I grew up in the shadow of my Grandfather. He was cantankerous. In fact, his picture is in the dictionary next to it. But, he lived in a house with indoor plumbing and had horses. Two things that made him tolerable to a five year old. I remember once, on a Sunday after church, him sitting us all down in a restaurant and then getting us all up and leaving because he couldn’t see that a hamburger platter was worth 50 cents. It just wasn’t logical. And he was a logical man. I don’t believe he ever watched Star Trek, but I think he would have liked Mr. Spock, had he gotten over the illogical concept of space flight. He died, secure in the knowledge that man had never really landed on the moon. No, for him, he was sure it had only been a Hollywood sound stage. God only knows what he would have thought of cell phones, but I figure he would have bought one to put out on the tractor. Of course I could be wrong. I can still remember him poo pooing the concept of an air conditioned cab on a tractor. He never had one, didn’t intend to. He didn’t have one on his combine either. I’m not sure he would recognize the combines of today. Of course I don’t think it would matter, if he were still alive today he’d be a 102 years old and probably wouldn’t care. Now I’m not opposed to air conditioning myself. I enjoy it. Without it the weather would be intolerable for the soft bundle of mush I’ve become. But I can still remember when air conditioning meant a swamp cooler that was ran sparingly. It filled the air with moist coolness that smelled great coming out in that great steady gust. But I also remember that an air conditioner went off in the evening when the extended family gathered. Ice cream would be cranked out by hand, each of us taking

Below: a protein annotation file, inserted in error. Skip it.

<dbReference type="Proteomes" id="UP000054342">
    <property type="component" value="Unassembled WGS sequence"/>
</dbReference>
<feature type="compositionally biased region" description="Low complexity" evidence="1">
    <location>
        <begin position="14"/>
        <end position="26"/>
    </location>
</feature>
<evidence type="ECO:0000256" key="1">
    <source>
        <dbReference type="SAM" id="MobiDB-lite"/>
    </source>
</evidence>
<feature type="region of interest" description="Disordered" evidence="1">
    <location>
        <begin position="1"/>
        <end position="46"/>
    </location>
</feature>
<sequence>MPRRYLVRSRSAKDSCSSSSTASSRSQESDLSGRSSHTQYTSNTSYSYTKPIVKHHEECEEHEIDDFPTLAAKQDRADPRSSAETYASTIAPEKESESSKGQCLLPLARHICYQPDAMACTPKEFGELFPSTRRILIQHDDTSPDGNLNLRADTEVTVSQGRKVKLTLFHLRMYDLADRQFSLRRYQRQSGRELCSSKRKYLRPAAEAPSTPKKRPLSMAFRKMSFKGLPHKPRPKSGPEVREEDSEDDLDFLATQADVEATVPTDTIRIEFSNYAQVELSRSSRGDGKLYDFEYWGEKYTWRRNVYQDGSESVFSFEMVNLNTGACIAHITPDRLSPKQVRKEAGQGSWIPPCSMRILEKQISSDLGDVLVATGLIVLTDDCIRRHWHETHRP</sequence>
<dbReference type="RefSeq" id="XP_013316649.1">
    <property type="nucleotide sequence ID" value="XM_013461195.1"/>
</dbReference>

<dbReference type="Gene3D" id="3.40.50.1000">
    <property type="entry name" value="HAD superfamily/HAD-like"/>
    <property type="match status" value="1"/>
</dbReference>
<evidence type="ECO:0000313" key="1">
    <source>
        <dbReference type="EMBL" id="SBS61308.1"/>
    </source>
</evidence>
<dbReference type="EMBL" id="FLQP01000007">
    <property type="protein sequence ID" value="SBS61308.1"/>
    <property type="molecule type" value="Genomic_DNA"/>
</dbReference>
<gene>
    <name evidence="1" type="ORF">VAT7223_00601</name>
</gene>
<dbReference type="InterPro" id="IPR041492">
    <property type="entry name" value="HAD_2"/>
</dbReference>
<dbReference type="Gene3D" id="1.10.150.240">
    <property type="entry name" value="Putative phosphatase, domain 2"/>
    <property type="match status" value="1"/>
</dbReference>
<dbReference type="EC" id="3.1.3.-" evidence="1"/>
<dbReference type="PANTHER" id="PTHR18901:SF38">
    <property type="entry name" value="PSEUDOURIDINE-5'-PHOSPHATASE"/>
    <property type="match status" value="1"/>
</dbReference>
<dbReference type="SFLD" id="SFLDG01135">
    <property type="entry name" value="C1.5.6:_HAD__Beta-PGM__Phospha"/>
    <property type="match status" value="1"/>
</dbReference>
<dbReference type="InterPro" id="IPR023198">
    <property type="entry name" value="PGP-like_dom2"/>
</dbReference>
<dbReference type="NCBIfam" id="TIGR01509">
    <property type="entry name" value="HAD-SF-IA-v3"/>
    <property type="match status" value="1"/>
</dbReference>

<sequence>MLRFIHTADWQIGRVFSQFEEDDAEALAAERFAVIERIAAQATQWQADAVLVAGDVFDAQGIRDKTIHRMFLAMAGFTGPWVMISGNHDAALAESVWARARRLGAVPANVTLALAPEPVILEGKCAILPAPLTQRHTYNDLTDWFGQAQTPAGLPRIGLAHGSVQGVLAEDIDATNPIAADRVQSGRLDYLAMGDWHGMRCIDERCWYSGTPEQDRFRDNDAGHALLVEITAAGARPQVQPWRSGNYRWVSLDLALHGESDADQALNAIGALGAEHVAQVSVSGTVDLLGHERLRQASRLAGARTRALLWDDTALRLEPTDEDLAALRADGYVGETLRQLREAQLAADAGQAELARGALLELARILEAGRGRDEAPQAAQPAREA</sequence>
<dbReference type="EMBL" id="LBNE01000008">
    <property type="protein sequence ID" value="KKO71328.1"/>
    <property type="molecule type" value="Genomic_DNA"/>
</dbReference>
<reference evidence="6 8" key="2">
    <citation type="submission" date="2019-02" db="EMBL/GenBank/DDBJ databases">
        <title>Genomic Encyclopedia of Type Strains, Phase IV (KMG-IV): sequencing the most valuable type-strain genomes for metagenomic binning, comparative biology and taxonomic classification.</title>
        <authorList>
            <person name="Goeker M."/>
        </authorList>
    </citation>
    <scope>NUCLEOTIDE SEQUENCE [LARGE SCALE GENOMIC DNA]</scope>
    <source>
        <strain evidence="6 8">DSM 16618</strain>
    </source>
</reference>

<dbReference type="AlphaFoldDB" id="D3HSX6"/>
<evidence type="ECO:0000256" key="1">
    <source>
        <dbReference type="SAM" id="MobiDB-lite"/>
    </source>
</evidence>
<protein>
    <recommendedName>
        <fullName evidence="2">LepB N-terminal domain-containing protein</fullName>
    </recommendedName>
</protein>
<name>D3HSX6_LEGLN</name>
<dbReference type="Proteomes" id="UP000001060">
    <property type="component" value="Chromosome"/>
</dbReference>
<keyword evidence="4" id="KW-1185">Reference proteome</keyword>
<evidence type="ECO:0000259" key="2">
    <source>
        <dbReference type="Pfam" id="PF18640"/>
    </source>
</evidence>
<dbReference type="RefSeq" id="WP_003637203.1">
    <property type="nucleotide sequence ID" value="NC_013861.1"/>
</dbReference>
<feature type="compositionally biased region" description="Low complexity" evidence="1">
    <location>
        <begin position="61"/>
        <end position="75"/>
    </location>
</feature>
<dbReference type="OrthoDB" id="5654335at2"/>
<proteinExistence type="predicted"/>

our turn setting on the burlap bag atop an old wooden freezer. Guitars would come out, bats would dive in the dusk, the family would sit on the porch and talk of things, we younger ones would sit in the dark, hot from chasing fireflies, content to look up into the night sky for shooting stars. Always looking the wrong way when one came. But we kept looking. The older folks would sing. “I’ll Fly Away, old glory, I’ll Fly away”, and other hymns that were the musical staples. Uncle Ray would play Bill Anderson when he could squeeze it in. And then we would go home. Falling asleep in the back of the car. Recently, I made it home to a family reunion. It was hot. I noticed the guitars cases. I looked forward to the evening. But the heat continued. The air conditioner kept running. No one made a move for the porch. Finally it all broke up and the guitars stayed in their cases.
And I rode home, awake all the way. I can’t blame it on air conditioning, but it did make me think maybe, just maybe, my grandfather was right.